Saturday, September 30, 2006

Live And Let Live

Singaporeans definitely have a different way of seeing the world than we do. That might seem like stating the obvious, but in lots of different ways their culture has fleshed itself out with little quirks and traits that are just somehow…different.
Perhaps I should point out that the fact that there is such a strong sense of being Singaporean – a palpable national pride which drives the people here in a common direction and sees them striving to meet the same basic goals – is remarkable because they are a mix of several vastly different backgrounds and different cultures, all living closely together on this tiny piece of land and sharing a range of different religions. Where else would you find Muslims and Christians and Hindus and Buddhists and Jews and any other number of religions all living together so peacefully, successfully, and frankly thriving in a way which is the serious envy of much of the developed world?
Here’s a classic example: this week there are three major religious celebrations taking place: The Chinese Harvest Moon Festival, Ramadan, and Deepavali. That means that Muslims, Christians, Hindus, Jain, Sikh and Buddhists are all having a good time doing their thing simultaneously. All three festivals being celebrated and enjoyed around the island with no fights, no protests, no marches or religious fundamentalism stirring up problems. In fact in true Singaporean style the locals are having fun and making a tidy profit at the same time by selling moon cakes, fireworks and incense.
The first of these festivals to start – on October 6 this year - was the Chinese Harvest Moon Festival. All over the city delicious moon cakes with a detailed picture of the lotus blossom embossed into the delicate pastry are being sold. In China and throughout many Asian countries people celebrate the Harvest Moon on the 15th day of the eighth month of their lunar calendar. The Moon Festival is a day of family reunions similar to the American Thanksgiving. Chinese people believe that on that day, the moon is the roundest and brightest signaling a time of completeness and abundance. During the Festival, children are allowed to stay up past midnight, parading with multi-colored lanterns at night and families take to the streets or city parks to moon-gaze.
Deepavali (also known as Diwali) is a major Hindu, Jain, Sikh and Buddhist festival/celebration and lasts for five days. Known as the "Festival of Lights," it symbolises the victory of good over evil, and lamps are lit as a sign of celebration and hope for mankind. Celebrations focus on lights and lamps. Fireworks are associated with the festival in some regions.
Ramadan is the ninth month of the Muslim calendar. It is during this month that Muslims observe the Fast of Ramadan. Lasting for the entire month, Muslims fast during the daylight hours and in the evening eat small meals and visit with friends and family. It's a time of worship and contemplation and a time to strengthen family and community ties.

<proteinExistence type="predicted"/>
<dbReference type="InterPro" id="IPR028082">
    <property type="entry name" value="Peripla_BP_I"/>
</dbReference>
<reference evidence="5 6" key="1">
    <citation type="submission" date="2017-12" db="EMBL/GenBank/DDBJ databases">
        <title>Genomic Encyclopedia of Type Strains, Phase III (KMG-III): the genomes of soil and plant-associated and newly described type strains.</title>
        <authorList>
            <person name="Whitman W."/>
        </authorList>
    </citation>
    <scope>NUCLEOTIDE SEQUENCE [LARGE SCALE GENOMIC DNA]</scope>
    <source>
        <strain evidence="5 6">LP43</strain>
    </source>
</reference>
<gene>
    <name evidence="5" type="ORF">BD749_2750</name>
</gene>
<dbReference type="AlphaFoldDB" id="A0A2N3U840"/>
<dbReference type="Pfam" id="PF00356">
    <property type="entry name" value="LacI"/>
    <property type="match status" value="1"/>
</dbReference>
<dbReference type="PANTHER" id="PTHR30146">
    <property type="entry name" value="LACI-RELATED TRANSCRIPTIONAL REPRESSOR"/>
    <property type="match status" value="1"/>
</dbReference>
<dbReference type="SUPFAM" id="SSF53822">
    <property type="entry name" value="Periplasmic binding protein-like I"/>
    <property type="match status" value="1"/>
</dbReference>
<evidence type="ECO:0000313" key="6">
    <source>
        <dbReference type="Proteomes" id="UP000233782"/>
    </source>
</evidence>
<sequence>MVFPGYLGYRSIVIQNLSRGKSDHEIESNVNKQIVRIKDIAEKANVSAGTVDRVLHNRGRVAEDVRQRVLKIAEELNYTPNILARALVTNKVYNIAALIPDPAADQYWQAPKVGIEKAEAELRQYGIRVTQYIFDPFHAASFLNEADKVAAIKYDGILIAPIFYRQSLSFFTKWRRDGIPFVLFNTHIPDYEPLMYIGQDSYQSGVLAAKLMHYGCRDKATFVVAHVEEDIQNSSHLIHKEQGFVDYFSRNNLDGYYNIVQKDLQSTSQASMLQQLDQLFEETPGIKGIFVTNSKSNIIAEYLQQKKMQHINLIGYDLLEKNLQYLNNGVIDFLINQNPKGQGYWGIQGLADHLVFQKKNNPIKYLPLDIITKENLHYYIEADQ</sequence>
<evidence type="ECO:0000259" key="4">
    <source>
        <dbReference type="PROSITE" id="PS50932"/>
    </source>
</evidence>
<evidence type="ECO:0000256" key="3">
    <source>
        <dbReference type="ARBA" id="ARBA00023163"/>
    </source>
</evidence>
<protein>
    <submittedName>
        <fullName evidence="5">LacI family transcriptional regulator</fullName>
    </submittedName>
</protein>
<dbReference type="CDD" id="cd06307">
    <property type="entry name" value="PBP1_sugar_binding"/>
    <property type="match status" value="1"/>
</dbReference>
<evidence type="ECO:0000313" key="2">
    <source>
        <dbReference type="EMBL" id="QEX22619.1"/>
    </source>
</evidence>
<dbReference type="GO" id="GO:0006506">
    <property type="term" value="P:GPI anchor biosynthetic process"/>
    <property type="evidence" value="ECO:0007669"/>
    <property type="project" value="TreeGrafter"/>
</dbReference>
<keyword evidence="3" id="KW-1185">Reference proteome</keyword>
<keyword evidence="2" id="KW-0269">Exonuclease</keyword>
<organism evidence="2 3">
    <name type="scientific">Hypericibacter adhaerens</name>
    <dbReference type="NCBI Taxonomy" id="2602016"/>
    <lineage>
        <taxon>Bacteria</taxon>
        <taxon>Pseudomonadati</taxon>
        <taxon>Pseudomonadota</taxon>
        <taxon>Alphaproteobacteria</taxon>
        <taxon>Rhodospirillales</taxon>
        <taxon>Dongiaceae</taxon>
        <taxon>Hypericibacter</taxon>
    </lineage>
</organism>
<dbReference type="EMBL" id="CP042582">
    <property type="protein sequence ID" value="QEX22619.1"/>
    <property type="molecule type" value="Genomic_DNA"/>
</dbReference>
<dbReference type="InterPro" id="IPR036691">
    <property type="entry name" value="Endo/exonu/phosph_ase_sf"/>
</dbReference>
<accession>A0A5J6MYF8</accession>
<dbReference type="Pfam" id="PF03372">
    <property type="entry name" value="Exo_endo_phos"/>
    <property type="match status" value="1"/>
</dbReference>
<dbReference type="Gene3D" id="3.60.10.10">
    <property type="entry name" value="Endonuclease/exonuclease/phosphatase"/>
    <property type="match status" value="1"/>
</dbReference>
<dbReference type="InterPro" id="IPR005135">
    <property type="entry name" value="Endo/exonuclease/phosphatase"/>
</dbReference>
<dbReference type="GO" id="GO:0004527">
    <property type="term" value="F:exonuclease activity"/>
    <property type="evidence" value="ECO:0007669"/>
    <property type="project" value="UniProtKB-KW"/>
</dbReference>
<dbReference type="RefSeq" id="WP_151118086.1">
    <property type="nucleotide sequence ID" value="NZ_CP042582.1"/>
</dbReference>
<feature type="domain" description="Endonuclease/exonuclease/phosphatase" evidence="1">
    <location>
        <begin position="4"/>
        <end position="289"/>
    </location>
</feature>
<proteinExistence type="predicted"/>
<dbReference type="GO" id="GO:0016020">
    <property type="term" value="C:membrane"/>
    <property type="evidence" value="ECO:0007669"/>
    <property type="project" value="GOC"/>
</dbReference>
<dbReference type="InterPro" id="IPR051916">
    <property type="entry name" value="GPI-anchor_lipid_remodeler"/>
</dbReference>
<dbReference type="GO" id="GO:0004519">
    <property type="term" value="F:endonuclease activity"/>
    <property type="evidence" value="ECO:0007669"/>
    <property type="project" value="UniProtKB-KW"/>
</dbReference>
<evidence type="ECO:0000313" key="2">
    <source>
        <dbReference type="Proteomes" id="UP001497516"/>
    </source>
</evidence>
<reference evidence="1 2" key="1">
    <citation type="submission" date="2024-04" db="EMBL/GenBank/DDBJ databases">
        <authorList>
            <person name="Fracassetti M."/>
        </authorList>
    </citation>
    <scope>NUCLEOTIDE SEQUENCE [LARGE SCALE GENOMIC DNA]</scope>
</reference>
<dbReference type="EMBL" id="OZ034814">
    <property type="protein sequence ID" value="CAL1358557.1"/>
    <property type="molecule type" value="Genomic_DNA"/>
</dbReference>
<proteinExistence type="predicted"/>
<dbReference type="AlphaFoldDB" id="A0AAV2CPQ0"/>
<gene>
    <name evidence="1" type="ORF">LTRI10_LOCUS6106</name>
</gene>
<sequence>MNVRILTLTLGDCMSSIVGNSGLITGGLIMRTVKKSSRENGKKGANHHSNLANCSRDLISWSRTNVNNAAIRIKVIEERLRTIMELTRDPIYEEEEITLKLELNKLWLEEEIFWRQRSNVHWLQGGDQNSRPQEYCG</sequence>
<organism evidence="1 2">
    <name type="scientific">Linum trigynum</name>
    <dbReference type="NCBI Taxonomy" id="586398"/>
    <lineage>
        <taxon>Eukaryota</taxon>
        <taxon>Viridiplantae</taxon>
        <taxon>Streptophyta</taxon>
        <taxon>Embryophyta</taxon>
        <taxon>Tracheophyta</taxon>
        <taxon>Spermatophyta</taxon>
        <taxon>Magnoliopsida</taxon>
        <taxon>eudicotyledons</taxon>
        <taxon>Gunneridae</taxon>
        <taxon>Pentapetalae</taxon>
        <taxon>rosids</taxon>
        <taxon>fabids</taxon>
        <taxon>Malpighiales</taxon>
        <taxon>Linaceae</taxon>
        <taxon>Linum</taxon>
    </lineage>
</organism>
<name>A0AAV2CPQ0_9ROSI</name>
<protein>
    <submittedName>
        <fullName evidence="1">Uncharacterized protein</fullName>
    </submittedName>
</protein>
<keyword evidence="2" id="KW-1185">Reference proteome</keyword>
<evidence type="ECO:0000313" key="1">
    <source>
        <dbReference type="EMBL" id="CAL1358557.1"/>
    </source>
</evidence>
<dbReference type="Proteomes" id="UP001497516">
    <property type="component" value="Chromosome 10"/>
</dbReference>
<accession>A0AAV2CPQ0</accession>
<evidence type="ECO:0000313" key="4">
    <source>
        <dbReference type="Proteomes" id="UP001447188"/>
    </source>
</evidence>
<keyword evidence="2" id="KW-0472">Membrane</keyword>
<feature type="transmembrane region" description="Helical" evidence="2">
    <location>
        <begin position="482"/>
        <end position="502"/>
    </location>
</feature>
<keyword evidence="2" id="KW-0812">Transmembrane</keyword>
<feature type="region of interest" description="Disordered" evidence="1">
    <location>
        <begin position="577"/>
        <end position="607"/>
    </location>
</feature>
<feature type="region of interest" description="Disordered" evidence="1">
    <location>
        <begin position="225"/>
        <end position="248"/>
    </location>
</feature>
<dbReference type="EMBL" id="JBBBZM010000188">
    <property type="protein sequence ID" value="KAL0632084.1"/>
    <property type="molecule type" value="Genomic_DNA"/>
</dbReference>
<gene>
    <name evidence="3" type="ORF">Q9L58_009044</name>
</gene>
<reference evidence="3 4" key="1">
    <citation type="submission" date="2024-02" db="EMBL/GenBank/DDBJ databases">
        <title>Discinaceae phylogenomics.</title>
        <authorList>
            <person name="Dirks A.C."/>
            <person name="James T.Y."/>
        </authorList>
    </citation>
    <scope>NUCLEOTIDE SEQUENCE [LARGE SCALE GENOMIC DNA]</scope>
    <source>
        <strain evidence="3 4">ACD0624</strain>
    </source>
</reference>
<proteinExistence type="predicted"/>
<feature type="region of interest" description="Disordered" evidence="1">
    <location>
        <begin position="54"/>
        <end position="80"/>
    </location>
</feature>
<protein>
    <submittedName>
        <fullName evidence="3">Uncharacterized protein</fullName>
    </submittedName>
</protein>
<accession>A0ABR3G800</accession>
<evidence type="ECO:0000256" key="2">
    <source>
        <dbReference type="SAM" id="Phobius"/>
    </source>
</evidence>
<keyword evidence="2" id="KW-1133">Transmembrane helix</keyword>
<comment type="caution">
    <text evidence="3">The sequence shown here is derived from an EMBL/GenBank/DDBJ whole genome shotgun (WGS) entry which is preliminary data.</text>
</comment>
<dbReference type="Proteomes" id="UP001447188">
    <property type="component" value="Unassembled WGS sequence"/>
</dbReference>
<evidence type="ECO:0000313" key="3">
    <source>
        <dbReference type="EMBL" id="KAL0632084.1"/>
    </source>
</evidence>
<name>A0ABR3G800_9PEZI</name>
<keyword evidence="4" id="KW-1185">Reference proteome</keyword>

As an outsider to all of these events, they are merely a colourful addition to our lives that we can watch and learn from and which the locals are more than happy to share with us. This morning as I was waiting to catch a taxi back from a park we had visited, we walked past a brightly painted Hindu temple adorned with figures of animals and deities. The place was full and we paused to watch the faithful, barefoot and dressed in their finest saris, lighting incense and offering wreaths of bright yellow chrysanthemums to the various demi-gods depicted inside. Chubby priests in half-togas were chanting prayers for the faithful and burning sheets of paper on which prayers are written in the various shrines inside the temple. The smell of incense hung thickly in the air and the atmosphere was busy with a bubbling of chatter and well wishings, a million light years from the few hushed Christian services I have attended in my life. Out the back a large extended family covering what must have been four generations were cooling off in the shade , fanning themselves to cool off. As we walked past – three pink-cheeked whiteys and fairly obviously ex-pats – they waved and greeted us enthusiastically, smiling at the boys and happy to enjoy a pleasant word on a sunny day. We couldn’t have been more different but to them it didn’t matter – and that’s what seems to characterise the national culture here. Tolerance and acceptance has led to the freedom to enjoy and express personal religious beliefs without the urge to become defensive or aggressive.
The government plays an active role in keeping the peace. Cults are expressly forbidden under Singaporean law, and apparently near the top of the back list are the Scientologists. So at least we won’t have to put up with Tom Cruise and his stick insect of a wife calling in!

Note: I have shamelessly stolen the information about the religious festivals from various places on the internet. However as I learnt during my days working as an editor for a huge multi-national publisher: To steal from one is plagiarism, to steal from many is research!

Thursday, September 21, 2006

Bombs Away

My god, would somebody please tell me want it is about Singaporeans and leaf blowers?! I hate those machines and they have become the bane of my life. Our living room and kitchen look out over some historic properties, three large “black and white” colonial houses set in large private gardens. The view is lovely and green and private, and actually one of the main reasons we chose this apartment. The downside to living anywhere near a piece of grass on this island however is that some guy gets paid to haul out a noisy leaf blower and blast every…single…leaf off said grassy patch every single bloody day. Take it from me, it takes a long time and the noise they make is enough to drive you crazy. If labour is that cheap, for goodness sake employ two guys with rakes and give us all some peace!